The Worst Illiterate, is the Religious Illiterate
Political discourse of the day has turned religion into a dirty word
The word 'religion' causes much miscommunication than it should. It is the supreme irony of ironies, isn't it? Religion seems to have lost the essence for what it stands for: a cultural system of behaviours and practices, world views, sacred texts, holy places, ethics. It also stands for a societal organisation that relates humanity to what an anthropologist has called "an order of existence".
Looking at what is happening around us… Not just in India but the world over. It sadly appears to be such that religion and anything to do with it has now been coerced into being a 'dirty' word. Here not only is everyone's faith and belief being questioned, but is also looked down upon. Unfortunately, the word religion has lost not only its meaning but also its significance. The worst illiterate is the religious illiterate.
On home ground, in a heated discussion recently on religion, it was made clear in a 'matter of fact' manner from a handful of sane voices that even Hindus didn't want to acknowledge India as being only a 'Hindu', country as is being projected and pushed forward these days. Politics has made the very word 'religion' dirty - the prevailing environment has cast a shadow.
Which leads me to believe that many people now are wary of voicing an opinion in 'matters of religion' as that may set off chain reactions. Secularism in this country seems to be largely hypocritical. There can only be some normalcy if there is some form of national awakening for religious freedom in our country.
Are we not all the same? So hence, are all religions not equal? The bottom line is that first and foremost we should all respect our heritage with all its history and glory. And not look at rewriting history as per convenience, or ignoring, or trying to obliterate the past. There's nothing called a 'clean slate' no matter how hard each government at the helm tries to project an unsullied record.
Sadly, we also seem to have a 'Religion Complex' now. All old, archaic, and staid, showcasing caste system dysfunctionalities are sticking to our pre-conditioned and irresponsible minds. Akin to a plaque, it needs prising and loosening. It's almost like 'when sex was dirty, the air was clean', now it's religion!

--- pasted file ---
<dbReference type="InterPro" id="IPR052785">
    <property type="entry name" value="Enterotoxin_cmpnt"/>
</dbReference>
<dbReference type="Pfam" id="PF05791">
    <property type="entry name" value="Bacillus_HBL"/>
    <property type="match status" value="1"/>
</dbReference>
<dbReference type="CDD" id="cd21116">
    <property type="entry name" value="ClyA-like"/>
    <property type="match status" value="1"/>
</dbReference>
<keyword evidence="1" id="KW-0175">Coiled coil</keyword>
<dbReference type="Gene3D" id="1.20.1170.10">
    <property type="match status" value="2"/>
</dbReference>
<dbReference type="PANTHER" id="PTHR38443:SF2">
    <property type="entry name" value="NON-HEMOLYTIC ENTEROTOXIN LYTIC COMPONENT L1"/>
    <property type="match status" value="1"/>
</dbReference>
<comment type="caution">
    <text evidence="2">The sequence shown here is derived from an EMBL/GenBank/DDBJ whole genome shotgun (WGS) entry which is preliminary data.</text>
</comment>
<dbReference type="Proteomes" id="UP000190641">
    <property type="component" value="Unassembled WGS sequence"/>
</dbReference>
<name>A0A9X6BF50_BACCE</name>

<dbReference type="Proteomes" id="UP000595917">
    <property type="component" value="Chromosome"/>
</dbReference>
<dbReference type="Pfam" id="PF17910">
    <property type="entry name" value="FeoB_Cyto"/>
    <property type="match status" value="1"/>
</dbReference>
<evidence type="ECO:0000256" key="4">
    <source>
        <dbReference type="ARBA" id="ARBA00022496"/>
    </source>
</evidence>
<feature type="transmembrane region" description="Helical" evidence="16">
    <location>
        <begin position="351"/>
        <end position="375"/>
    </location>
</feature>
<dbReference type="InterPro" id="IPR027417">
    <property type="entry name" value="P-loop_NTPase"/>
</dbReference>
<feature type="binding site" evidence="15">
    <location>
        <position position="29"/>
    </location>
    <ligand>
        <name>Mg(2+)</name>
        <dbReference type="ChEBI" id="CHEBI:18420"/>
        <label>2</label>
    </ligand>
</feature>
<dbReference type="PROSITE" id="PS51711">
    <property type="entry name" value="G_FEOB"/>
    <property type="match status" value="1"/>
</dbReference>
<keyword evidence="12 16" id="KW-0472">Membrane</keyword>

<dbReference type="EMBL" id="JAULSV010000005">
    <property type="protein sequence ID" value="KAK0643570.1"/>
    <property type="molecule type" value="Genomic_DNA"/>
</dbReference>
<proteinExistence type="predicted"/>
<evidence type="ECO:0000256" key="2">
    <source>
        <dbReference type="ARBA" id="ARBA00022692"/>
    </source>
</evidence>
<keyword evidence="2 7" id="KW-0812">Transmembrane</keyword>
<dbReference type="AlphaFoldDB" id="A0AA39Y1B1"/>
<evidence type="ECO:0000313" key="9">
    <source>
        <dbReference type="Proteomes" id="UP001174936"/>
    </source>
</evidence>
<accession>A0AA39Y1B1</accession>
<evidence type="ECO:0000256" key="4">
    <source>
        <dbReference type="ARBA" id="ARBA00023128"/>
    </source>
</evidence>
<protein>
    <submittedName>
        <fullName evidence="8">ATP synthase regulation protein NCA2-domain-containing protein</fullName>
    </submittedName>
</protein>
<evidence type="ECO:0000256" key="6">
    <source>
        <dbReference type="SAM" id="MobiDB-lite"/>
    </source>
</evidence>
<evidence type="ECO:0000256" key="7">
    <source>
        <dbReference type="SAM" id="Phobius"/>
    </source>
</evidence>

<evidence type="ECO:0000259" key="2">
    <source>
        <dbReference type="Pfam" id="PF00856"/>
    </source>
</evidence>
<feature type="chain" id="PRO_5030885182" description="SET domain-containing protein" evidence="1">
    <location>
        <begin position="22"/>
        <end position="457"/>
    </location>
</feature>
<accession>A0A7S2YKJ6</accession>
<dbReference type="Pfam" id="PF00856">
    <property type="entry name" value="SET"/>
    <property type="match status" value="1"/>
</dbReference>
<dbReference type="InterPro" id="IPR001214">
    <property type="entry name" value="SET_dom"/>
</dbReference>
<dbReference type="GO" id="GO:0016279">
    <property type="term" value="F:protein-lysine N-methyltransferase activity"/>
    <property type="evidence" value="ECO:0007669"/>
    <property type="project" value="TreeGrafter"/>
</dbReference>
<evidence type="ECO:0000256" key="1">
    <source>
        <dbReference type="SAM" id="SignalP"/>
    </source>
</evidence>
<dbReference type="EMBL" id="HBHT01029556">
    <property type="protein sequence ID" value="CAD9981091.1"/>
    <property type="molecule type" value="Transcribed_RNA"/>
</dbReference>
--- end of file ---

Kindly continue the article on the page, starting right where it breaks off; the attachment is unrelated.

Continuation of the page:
When others tell you what to believe and when others tell you what to do is organised religion. This is a conflict zone as so many different religions exist at the same time, vying for belief. There is a place for spiritualism in modern society but no place for organised religion.
A secular society is not a godless society, but one in which people of different faiths and religions can flourish. If you look at it with an open mind, you can teach your children good morals and values without religion and at the same time have faith in something without a religious book or institution telling you what to believe.
What does a person's religion have to do with his or her being human? We are the ones who created these preconceived boundaries, no pun intended of course. Surely, all the Gods can live in one Mandir, Masjid, Church or Gurudwara but not people of different religions… No, Sir! That is just now allowed!
There are those that think they are 'superior', and others are made to feel 'inferior'. This is what India is made up of today, the ostentatious on one end, and the fools and fundamentalists on the other. With no end to hypocrisies, how does one wake up the elite Kumbhakarnas and dormant intellectuals, and make them come to grips with reality.
Recently, the cacophony from the intolerant and extremist strains in our society have become louder and more insistent. The new rhetoric of hatred, intolerance and extremism are becoming quite commonplace. The endless furore to incite inter-racial and inter-religious tensions has gone out of hand.
I urge you all to awaken your conscience, in unity, cohesion and abundance of humanity and love, above hate, and aggression. We need to go beyond just 'tolerate', to accept and even celebrate our multi-ethnic, multi-religious and multi-cultural diversity.